GMac has Georgia on his mind after stunning Saudi win

by | Feb 2, 2020 | 0 comments

Graeme McDowell poses with the trophy during Day 4 of the Saudi International at Royal Greens Golf and Country Club (Photo by Ross Kinnaird/Getty Images)

Bernie McGuire

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Graeme McDowell has canned a Caribbean family holiday and now has Augusta, Georgia on his mind in muscling his way back into the world’s top-50 after his Saudi International victory.

McDowell ended a near six-year European Tour winless drought in posting a final round 70 to win with a 12-under par tally in bright but very windy conditions on the course laid-out along the stunning Red Sea shoreline.

The win, McDowell’s 11th European Tour title along with a 15th worldwide since 2002, will see the Northern Irishman jump from 104th to around 47th on the World Rankings when they’re adjusted Monday morning.

And if McDowell remains inside the top-50 by March 30th, then he will be receiving a first Masters invitation since 2016.

Indeed, the now 40-year old had to be reminded of his last European Tour victory and that being a 2014 successful defence of his French Open title in Versailles.

“I didn’t realise it had been quite that long here in Europe so I’m very excited, and I’m very relieved,” he said.

“My big goal this year was to be back in the Top-50 in the world, back competing in the big tournaments.

“I’m very excited that it’s happened a little faster than I expected but hopefully it’s laying some foundations down for having a big year.

“I really feel like I’m moving in the right direction, and it’s weeks like this that really support that.”

The win is McDowell’s 15th career title and remarkably 12 of those have been in a dozen different countries – Sweden, Italy, South Korea, Scotland, Wales, USA, Spain, Bulgaria, France, Mexico, Dominican Republic and Saudi Arabia.

Twelve months this week, McDowell returned to competition at the AT&T Pebble Beach Pro-Am following a long wrist injury lay-off, and his wrist was still strapped for his first event of 2019 when he teed up ranked a lowly 246th in the world.

Also, GMac had lost his full PGA Tour card and was in Pebble Beach on an invitation before some weeks later, with his wrist duly healed, he regained full PGA Tour membership in winning in the Dominican Republic.

In August last year he teamed-up with new coach, Kevin Kirk and kick-started 2020 with a T4 in just his second Tour event in the Hawaiian Islands.

Now a further two tournaments on, McDowell’s won again on the European Tour.

“This time last year I was sitting at home with a wrist injury with no card on the PGA Tour and wondered where my future was going to lie,” he said.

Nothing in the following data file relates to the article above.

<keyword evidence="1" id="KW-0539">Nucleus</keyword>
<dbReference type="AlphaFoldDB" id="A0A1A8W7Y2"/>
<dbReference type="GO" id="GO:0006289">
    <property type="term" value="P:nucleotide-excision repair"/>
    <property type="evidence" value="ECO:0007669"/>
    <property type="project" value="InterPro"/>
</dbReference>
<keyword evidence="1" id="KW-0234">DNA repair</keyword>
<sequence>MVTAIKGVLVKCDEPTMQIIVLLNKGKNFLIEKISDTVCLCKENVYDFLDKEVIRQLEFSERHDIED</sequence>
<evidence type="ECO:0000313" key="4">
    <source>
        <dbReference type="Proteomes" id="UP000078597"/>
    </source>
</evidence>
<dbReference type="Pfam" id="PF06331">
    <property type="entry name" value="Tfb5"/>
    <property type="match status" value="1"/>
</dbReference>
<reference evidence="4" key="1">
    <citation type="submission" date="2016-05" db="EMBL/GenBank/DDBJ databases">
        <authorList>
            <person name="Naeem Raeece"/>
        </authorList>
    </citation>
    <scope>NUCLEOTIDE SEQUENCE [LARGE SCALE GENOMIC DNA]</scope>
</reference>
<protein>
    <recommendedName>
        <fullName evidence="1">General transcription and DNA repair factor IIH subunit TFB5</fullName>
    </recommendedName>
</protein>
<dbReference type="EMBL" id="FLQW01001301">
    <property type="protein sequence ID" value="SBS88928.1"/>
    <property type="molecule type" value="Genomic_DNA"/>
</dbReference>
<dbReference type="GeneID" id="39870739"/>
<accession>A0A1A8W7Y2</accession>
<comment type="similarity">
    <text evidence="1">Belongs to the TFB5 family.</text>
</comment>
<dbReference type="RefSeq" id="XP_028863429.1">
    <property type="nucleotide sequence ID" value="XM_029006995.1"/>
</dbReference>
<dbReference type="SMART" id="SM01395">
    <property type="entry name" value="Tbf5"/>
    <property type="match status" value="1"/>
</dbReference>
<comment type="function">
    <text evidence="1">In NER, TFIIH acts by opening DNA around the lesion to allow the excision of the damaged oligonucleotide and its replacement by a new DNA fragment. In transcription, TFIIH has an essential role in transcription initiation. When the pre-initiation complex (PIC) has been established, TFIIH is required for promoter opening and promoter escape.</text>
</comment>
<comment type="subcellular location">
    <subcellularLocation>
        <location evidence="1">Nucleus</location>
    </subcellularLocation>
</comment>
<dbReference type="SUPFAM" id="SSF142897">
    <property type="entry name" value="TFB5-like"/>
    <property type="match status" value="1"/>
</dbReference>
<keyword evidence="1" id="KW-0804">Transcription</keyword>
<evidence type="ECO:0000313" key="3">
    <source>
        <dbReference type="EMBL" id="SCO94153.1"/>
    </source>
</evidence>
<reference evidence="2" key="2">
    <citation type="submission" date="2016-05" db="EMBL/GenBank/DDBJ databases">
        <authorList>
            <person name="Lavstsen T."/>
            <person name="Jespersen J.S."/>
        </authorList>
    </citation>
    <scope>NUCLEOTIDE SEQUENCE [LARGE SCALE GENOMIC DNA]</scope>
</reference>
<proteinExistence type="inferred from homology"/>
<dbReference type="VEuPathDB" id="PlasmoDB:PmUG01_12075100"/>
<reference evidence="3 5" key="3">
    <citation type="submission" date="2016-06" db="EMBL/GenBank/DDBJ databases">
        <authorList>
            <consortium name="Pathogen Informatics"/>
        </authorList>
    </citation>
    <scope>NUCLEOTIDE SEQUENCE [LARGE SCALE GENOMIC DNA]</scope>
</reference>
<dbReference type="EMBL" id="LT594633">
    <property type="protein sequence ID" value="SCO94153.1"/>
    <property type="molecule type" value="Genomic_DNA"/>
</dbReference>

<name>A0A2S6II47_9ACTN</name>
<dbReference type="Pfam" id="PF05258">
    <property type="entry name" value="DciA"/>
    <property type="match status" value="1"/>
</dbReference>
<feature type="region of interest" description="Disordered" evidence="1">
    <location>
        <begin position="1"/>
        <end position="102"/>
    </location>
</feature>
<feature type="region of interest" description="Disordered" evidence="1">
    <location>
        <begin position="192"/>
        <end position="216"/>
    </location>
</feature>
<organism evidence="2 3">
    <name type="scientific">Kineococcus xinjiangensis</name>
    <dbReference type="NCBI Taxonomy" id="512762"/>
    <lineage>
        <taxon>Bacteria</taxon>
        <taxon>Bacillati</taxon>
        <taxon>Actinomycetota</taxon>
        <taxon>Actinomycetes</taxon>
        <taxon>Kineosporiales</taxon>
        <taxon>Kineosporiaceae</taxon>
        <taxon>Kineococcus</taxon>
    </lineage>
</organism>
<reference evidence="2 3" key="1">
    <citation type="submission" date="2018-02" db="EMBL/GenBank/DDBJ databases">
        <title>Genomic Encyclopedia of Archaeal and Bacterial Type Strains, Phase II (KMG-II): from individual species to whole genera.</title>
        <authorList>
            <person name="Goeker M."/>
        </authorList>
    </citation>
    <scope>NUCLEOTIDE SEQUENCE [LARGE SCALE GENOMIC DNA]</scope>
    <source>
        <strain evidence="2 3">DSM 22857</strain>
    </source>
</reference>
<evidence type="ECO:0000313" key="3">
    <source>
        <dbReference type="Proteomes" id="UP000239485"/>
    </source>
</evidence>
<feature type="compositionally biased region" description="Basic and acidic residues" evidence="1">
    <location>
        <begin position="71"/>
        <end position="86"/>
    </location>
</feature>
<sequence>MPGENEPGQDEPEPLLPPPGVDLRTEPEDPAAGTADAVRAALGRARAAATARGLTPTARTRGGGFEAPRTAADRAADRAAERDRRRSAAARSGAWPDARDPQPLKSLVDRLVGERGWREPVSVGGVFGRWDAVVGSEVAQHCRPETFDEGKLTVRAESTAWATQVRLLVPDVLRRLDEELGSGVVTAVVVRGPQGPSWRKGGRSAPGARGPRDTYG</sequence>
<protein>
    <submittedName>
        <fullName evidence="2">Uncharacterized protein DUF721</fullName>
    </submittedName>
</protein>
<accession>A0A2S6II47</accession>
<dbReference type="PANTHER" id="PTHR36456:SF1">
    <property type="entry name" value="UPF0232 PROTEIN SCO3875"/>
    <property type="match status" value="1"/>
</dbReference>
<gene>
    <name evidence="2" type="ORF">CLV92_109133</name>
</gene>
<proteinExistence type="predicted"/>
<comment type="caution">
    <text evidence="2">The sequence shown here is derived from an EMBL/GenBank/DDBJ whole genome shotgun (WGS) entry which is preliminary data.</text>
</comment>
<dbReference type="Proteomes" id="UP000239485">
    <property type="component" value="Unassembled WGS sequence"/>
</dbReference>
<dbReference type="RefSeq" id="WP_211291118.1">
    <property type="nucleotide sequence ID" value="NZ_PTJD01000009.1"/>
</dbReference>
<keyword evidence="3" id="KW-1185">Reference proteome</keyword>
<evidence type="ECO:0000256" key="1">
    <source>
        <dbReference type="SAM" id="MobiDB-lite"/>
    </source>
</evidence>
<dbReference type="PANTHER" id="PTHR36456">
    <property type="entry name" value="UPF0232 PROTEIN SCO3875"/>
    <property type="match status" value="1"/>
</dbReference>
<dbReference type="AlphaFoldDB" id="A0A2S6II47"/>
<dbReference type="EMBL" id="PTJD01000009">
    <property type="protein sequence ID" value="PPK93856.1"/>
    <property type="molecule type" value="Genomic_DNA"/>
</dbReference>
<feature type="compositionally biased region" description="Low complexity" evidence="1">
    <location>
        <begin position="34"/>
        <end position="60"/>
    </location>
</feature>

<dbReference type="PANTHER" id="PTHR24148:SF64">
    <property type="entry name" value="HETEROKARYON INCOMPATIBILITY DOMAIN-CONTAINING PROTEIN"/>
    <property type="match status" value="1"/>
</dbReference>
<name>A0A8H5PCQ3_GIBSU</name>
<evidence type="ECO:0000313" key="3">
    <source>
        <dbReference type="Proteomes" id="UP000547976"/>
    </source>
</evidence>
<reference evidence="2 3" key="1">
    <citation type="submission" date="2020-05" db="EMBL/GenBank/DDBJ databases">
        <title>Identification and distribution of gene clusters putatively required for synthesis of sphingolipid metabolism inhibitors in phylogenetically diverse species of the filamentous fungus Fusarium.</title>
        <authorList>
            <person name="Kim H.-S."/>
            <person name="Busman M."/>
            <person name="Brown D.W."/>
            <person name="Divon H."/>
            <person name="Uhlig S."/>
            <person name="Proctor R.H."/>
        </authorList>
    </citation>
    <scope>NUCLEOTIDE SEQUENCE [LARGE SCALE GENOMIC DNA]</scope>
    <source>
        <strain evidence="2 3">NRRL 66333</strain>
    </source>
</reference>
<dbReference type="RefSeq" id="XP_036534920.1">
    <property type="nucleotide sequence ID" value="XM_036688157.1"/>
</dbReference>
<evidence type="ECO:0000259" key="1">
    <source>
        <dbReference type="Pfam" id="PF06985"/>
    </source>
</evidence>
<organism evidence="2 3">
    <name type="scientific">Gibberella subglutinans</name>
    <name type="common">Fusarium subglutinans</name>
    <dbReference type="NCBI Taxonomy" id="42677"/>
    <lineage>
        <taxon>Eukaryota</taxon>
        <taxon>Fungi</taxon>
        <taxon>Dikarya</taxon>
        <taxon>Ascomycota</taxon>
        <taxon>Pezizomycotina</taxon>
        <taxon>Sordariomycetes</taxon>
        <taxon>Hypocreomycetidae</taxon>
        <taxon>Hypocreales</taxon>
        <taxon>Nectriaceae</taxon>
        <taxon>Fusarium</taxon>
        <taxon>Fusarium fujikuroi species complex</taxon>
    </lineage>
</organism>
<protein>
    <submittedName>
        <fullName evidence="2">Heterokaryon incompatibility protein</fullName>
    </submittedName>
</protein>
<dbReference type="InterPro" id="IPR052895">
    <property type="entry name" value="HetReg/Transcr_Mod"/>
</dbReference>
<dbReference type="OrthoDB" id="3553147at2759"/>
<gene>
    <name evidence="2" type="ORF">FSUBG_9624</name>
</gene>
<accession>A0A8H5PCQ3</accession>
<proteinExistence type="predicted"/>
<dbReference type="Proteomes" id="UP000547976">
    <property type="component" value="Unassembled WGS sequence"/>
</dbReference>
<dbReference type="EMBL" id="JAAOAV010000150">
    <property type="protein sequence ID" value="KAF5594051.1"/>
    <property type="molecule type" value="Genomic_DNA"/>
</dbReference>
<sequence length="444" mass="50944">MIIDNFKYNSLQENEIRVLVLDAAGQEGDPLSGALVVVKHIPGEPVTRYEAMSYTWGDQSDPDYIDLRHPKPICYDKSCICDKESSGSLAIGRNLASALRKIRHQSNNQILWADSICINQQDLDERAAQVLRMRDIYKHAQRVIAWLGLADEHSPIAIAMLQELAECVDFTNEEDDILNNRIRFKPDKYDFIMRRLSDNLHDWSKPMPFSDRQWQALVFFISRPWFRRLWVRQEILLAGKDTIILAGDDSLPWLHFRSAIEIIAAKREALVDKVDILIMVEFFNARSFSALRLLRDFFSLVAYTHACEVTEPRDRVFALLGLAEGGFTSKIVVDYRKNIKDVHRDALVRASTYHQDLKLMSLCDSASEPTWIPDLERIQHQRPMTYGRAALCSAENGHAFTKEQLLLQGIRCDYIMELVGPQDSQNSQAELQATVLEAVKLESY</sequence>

“It was difficult. But I was realistic. I had a positive attitude, which was important. I then went down to the Dominican, where I won, with a great attitude, I remember that. Pebble last year was my first event back and played pretty solid.

“I’m now in a pretty different position. I feel like I am playing a lot better and, most importantly, I feel I have great motivation and focus right now, which is what you need out here and that was evident here this week in Saudi.

“Funny, I played the first two rounds this week with Phil (Mickelson) and I had played with Phil at Pebble last year in the U.S. Open and I was taken aback how motivated he was, how much he still wants it out here. That’s the X factor you can’t define in a player.”

And there was another now over-40 old who McDowell drew inspiration and that was speaking earlier in his week in Saudi of the delight in seeing Lee Westwood, at age 46, win last month in Abu Dhabi and then getting a text message from Westwood on Saturday night in Saudi.

“Lee’s the kind of guy I look towards as we’re talking about a guy that it’s never gone away from him,” said McDowell.

“The guy is a winner, he won 44 times around the world, and he’s won in four different decades. That’s big and it’s inspiring to see these guys win in their 40s, guys that have been through it, done it, kind of looked like they were maybe coming into the sunset of their career, and then you win a big event.

“So, when he texted me last night, I was on the way back to the hotel leading by one, it was nice. It was a nice reinforcement. I kind of felt like he was in brackets saying, you know, I can do it, you can do it too, Mate, so go and win that thing. It’s nice for guys like that. Tommy Fleetwood, lots of great people texted me. Nice to be back up there.”

First reward for McDowell was a Euro 529,337 first prize cheque to take his European Tour earnings to just a few Euro short of Euro 21m and moves him into third on the Race to Dubai while his win has seen him move only to 23rd on the Ryder Cup points table.

His win has earned him a start in the February 20th commencing WGC – Mexico Championship and hopefully a first drive in April down Augusta National’s Magnolia Drive since 2016, where, in 10 Masters appearances, his best finish is T12th in 2012.

“I want another chance at a major championship on the back nine on a Sunday,” he said.

“It’s a lofty goal and there’s going to be a lot of steps between here and now, but this really gives me the kick-on that I need.

“It’s going to change my schedule the next few months I hope. I’m not sure if I get in México or Augusta at this point. I’m going to be close to it. But hopefully it will change my schedule a little bit and these are great problems to now face.”

 

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